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Restaurant Traits Linked with Safer Ground Beef Preparation and Cooking Practices

This page shows the study purpose, method, results, conclusions, and recommendations in plain language for the EHS-Net project titled Ground Beef Handling and Cooking Practices in Restaurants in Eight States.

The findings and recommendations from this project are also in fact sheet format [PDF - 280 KB].

Citations for more EHS-Net publications are available by Study Topic or by Citation.

Photo beef patties on a plate.

Study Problem

E. coli, a germ often found in raw ground beef, causes many foodborne illnesses each year. Hamburgers made from ground beef are often the source of these germs. These germs can make people sick if hamburgers are undercooked (not cooked to a high enough temperature to kill the germs). These germs can also make people sick if they get into other food or onto other surfaces (cross contamination).

We don’t know much about why some restaurants prepare and cook ground beef more safely than others. If we know more about differences between these restaurants, we can focus improvement programs accordingly.

Study Purpose

The purpose of this study was to describe traits of restaurants linked to safe ground beef practices. We focused on whether restaurant workers

  • Used a thermometer to be sure raw ground beef was not undercooked. Hamburgers cooked rare or medium-rare are undercooked.
  • Prevented cross contamination of raw ground beef and other foods or utensils. This can happen when hands or equipment touch raw ground beef and then touch other food or equipment.

Study Findings in Brief

EHS-Net found that chain restaurants and restaurants with food-safety certified kitchen managers (CKMs) may have safer ground beef practices than other restaurants.

Study Method

Participants

We gathered data from 385 restaurants in the 2004 EHS-Net sites. We chose these restaurants at random.

Data Collection

State or local environmental health specialists gathered the data. In each restaurant, they talked to the manager and watched food workers make and cook hamburgers.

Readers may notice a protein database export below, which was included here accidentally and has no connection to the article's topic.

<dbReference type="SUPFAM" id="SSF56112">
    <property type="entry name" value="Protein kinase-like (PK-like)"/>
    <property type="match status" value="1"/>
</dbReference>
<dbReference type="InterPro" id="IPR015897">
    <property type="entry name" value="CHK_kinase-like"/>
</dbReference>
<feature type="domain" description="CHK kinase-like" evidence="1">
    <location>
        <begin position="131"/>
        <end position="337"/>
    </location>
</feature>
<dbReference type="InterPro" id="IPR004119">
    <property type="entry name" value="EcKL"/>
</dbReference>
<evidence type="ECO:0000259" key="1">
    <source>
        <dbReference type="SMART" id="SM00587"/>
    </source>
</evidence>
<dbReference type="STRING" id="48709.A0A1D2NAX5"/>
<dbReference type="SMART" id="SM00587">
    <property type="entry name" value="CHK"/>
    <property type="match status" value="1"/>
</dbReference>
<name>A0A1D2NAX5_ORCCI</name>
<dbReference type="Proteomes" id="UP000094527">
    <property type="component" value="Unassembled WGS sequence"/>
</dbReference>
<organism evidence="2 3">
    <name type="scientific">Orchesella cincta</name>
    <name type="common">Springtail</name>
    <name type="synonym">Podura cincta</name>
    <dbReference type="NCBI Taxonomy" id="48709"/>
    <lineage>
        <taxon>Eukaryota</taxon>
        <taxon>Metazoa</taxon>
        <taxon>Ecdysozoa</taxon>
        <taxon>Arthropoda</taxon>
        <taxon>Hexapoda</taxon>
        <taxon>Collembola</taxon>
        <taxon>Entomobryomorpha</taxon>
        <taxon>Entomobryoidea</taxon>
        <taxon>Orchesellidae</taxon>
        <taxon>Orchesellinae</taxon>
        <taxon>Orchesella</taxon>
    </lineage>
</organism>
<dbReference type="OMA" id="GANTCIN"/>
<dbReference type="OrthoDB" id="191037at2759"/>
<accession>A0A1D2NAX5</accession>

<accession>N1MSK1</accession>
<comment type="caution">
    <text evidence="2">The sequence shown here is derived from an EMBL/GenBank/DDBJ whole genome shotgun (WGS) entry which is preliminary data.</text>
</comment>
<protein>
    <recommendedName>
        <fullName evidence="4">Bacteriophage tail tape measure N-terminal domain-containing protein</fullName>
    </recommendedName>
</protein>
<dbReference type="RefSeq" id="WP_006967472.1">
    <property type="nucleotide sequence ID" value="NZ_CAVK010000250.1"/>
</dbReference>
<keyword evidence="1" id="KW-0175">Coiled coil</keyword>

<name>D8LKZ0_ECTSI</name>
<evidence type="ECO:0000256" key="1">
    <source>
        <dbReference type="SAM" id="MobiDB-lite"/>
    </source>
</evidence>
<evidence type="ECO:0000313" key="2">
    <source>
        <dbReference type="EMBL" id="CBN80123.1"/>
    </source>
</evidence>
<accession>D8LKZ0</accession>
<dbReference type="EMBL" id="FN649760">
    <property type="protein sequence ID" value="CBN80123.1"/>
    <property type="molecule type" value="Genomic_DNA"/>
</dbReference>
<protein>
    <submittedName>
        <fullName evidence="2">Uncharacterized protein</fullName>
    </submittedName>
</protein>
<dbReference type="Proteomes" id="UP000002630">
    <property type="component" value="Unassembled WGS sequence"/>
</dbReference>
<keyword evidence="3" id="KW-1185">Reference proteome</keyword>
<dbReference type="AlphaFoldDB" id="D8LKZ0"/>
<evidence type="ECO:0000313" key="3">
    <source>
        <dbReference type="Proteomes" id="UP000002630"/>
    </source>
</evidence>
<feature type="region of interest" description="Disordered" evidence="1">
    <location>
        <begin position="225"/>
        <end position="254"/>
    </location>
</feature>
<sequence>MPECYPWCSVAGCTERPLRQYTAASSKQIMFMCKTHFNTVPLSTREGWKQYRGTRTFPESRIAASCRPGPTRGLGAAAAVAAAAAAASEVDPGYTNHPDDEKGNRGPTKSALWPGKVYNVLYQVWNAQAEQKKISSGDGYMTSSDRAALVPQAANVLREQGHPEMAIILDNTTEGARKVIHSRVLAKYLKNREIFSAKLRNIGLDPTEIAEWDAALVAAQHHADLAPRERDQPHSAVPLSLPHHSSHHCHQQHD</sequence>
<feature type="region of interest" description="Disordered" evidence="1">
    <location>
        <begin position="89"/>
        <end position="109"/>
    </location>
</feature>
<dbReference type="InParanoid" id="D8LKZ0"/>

Study Results

Ground beef cooking temperature

EHS-Net found that chain restaurants and restaurants with food-safety certified kitchen managers (CKMs) have safer ground beef practices.

Safer ground beef practices in chain restaurants compared to independent restaurants include the following:

  • Managers in chain restaurants
    • Were more likely to say that they take the final temperature of hamburgers with a thermometer.
    • Were less likely to say that they serve rare or medium-rare hamburgers, even if customers ask for it. Rare or medium-rare hamburgers are undercooked.
  • Workers in chain restaurants
    • Were less likely to wipe their hands on cloths or aprons after touching raw ground beef.
    • Were less likely to use the same utensils on raw ground beef and other foods without washing between uses.

Safer ground beef practices in restaurants with CKMs compared to those without CKMs include the following:

Managers in restaurants with CKMs

  • Were more likely to say that they take the final temperature of hamburgers with a thermometer.
  • Were less likely to say that they serve rare or medium-rare hamburgers, even if customers ask for it.

Study Conclusions

The findings of this study suggest that

  • Restaurants with CKMs may be more likely to engage in safer ground beef practices. CKMs may know more about safe food preparation, which could explain this finding.
  • Chain restaurants may be more likely to have safer ground beef practices than independent restaurants. Chain restaurants may have more resources to apply standard food safety policies and worker training, which may explain this finding.
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EHS-Net Recommends

Restaurant management should support kitchen staff in efforts to become food safety certified.

Food-safety programs should develop measures to improve ground beef practices. These measures should focus on independent and sit-down restaurants.

Key Terms

  • Certified kitchen manager: a restaurant manager that has passed a test about food safety.
  • Chain restaurant: one with the same name and operations as other restaurants. Restaurants with the same name in many cities are chain restaurants.
  • Cross contamination: spread of germs from one surface or food to another by contact.
  • Environmental health specialists: public health workers who enforce health and safety standards related to food and other consumer products.
  • E. coli: germ that cause foodborne illness.
  • Food Code: A guide developed by the FDA on how to store, prepare, and cook food safely. Most state local rules and laws about food safety are based on the Food Code.
  • Sit-down restaurant: restaurant where customers receive table service, rather than ordering at a counter
  • Undercooked burger: a burger that is not cooked to the FDA recommended temperature of 155°F

Cooking of Ground Beef
The FDA Food Code says that restaurants should cook ground beef to 155°F for 15 seconds. But CDC and USDA say that consumers should cook ground beef to 160°F. The guidance for consumers is different because it is simpler to meet one standard (temperature) than two (temperature and time). Cooking ground beef to 160°F kills E. coli germs rapidly.

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